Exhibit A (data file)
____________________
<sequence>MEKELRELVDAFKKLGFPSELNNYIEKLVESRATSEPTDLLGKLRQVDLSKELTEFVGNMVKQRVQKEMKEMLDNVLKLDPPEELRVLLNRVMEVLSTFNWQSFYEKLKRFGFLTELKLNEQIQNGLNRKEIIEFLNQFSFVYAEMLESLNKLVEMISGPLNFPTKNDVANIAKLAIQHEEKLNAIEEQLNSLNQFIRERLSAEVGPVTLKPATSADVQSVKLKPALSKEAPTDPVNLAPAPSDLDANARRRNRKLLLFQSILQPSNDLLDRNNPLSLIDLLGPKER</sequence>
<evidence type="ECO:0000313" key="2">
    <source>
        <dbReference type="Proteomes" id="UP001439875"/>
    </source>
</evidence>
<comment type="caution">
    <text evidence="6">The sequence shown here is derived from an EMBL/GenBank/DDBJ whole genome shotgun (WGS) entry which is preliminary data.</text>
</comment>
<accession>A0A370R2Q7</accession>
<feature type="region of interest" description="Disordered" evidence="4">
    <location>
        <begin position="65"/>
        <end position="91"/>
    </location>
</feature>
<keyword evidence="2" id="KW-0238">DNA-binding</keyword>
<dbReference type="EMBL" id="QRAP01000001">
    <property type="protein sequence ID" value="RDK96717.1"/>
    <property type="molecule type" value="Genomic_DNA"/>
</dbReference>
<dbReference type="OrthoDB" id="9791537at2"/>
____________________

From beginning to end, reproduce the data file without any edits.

<sequence>MEKELRELVDAFKKLGFPSELNNYIEKLVESRATSEPTDLLGKLRQVDLSKELTEFVGNMVKQRVQKEMKEMLDNVLKLDPPEELRVLLNRVMEVLSTFNWQSFYEKLKRFGFLTELKLNEQIQNGLNRKEIIEFLNQFSFVYAEMLESLNKLVEMISGPLNFPTKNDVANIAKLAIQHEEKLNAIEEQLNSLNQFIRERLSAEVGPVTLKPATSADVQSVKLKPALSKEAPTDPVNLAPAPSDLDANARRRNRKLLLFQSILQPSNDLLDRNNPLSLIDLLGPKER</sequence>
<evidence type="ECO:0000313" key="2">
    <source>
        <dbReference type="Proteomes" id="UP001439875"/>
    </source>
</evidence>
<comment type="caution">
    <text evidence="6">The sequence shown here is derived from an EMBL/GenBank/DDBJ whole genome shotgun (WGS) entry which is preliminary data.</text>
</comment>
<accession>A0A370R2Q7</accession>
<feature type="region of interest" description="Disordered" evidence="4">
    <location>
        <begin position="65"/>
        <end position="91"/>
    </location>
</feature>
<keyword evidence="2" id="KW-0238">DNA-binding</keyword>
<dbReference type="EMBL" id="QRAP01000001">
    <property type="protein sequence ID" value="RDK96717.1"/>
    <property type="molecule type" value="Genomic_DNA"/>
</dbReference>
<dbReference type="OrthoDB" id="9791537at2"/>